Cubs scouting 19 year old Cuban star Jorge Soler

Cubs scouting 19 year old Cuban star Jorge Soler

John Manual of Baseball America once said this about 19 year old Cuban outfielder Jorge Soler,

Now if Jorge Soler shows up in Nicaragua (to defect), get excited.

Well, it's time to get excited.

Soler is expected to finish his paperwork in a few weeks at which point he will be free to sign with an MLB team.

According to Adam Kilgore of the Washington Post, the Cubs are one of the teams most heavily in on Soler.  Scouts believe Soler has more upside than Yoennis Cespedes.  Here is what Manual had to say,

Soler has a strapping 6-foot-3, 205-pound body and has five-tool potential.  Soler has bat speed and what one scout called 'explosive power' to go with above-average arm strength."

Nationals Director of International Scouting Johnny DiPuglia said this about Soler,

“He’s got a Hanley Ramirez-type body. Plus arm. Plus bat speed. He’s a good kid, a good-energy kid.”

Soler's time to first base has been clocked at 4.26 and he is currently playing CF, although he'll likely have to move to a corner one day.  He certainly has the power to make that transition.

Soler is much further away from the majors then Cespedes is right now, so teams looking for immediate help may not be interested.  It is expected that Soler would require about 2-3 years to make the majors.

The bad news for the Cubs is that the other teams in on Soler right now are two big spenders, the Yankees and the Nationals.  Soler, though, is not expected to receive as much as Aroldis Chapman did or Cespedes will.  He is, however, expected to eclipse the 15.5M deal given to 23 year old Rangers blue chip prospect Leonys Martin received back in May.

The deal would make sense for the Cubs as they aren't necessarily looking to win now.  They are looking to add impact players to their system and Soler would certainly qualify.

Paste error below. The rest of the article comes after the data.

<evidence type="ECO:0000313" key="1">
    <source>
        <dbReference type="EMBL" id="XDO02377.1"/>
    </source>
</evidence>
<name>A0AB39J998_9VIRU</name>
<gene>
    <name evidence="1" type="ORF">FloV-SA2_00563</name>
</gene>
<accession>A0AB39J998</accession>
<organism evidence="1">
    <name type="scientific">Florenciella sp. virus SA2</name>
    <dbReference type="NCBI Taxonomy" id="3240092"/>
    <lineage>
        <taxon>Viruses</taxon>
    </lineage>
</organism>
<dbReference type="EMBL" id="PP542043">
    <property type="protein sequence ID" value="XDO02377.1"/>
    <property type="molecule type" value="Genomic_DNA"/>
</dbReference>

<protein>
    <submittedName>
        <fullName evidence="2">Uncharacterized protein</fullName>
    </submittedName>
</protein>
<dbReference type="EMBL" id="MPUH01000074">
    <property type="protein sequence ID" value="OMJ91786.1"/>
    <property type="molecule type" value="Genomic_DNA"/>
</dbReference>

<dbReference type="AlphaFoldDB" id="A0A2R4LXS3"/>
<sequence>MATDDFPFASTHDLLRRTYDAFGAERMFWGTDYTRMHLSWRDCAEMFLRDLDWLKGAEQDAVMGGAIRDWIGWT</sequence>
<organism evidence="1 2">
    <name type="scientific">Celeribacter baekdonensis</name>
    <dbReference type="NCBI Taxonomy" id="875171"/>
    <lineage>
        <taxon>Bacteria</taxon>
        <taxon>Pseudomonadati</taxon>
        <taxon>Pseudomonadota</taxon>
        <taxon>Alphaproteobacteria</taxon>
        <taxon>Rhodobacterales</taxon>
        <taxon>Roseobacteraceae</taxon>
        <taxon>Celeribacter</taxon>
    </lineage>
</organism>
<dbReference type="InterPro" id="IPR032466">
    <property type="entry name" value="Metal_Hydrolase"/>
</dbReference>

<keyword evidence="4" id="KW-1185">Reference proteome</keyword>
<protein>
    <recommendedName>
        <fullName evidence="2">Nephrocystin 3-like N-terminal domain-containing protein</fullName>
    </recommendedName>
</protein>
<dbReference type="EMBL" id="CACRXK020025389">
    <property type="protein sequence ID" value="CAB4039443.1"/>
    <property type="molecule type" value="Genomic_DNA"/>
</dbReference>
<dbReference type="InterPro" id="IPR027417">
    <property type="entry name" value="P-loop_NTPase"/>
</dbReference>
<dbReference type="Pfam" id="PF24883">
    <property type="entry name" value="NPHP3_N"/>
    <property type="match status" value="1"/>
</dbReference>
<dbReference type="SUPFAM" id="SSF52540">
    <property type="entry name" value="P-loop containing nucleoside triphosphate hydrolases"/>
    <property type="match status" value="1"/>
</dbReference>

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  • Sign him up! This would give us another great outfield prospect that has the skills to play CF. That would be one fast outfield with Jackson, Szczur, & himself, if they all made it. Then you'd still have Golden too.

  • In reply to ChiRy:

    Those are 4 pretty athletic OF'ers. With Jackson having a good shot to make it, that gives you 3 others guys to fill the other 2 spots for an OF you could have for a decade. I'd say the odds are pretty good that at least 2/3 of the Cubs OF can be homegrown and possibly all 3 by the time 2014 rolls around. Me likey!

  • I second that!! The Cubs being agressive with Cuban players is great news, finally a Chicago team that understands what it takes to build a winner.

  • In reply to Steve Flores:

    He's a possible impact player and you have to try to get them anyway you can. I can see them having more interest in this guy than Cespedes.

  • In reply to John Arguello:

    What kind of money would you expect it would take to sign him? $15M? More? Less?

  • In reply to JB88:

    A bit more...but probably less than $20M. I'll say 6 years/$18M He's still young and will spend some time in the minors. The fact that he's not major league ready brings his price down a bit as it makes him a bigger risk.

  • In reply to John Arguello:

    I know next to nothing about this kid, but given there is no cap in baseball and it isn't my money, I say go hogwild Theoyer!

  • In reply to JB88:

    Maybe spend a little extra with the new draft rules making it more difficult.

  • fb_avatar

    Sounds awesome!

  • In reply to Michael Caldwell:

    Indeed! The more top tier talent we can bring in the better.

  • Not knowing how the new CBA is going to affect the Cubs signing
    draft picks they should go all out for international prospects.

  • In reply to emartinezjr:

    Agreed...although the picture is starting to come into focus a bit. Am waiting to see what the final decision is on CBA.

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    In a non-thread related item:

    "WEDNESDAY, 8:33am: Lesser Type As such as Kelly Johnson, Octavio Dotel, and Takashi Saito will be made Type Bs in the new CBA, tweets Sherman. The players' teams will still get compensation, but the players' markets will not be hurt by the cost of a draft pick. Sherman talked yesterday about Type B compensation being eliminated, but I am guessing that would go into effect for the 2012-13 offseason. By the way, Ken Rosenthal of FOX Sports tweets that the Brewers have already agreed not to offer arbitration to Saito. Sherman says the new CBA will be for five years, and could be announced as early as Friday."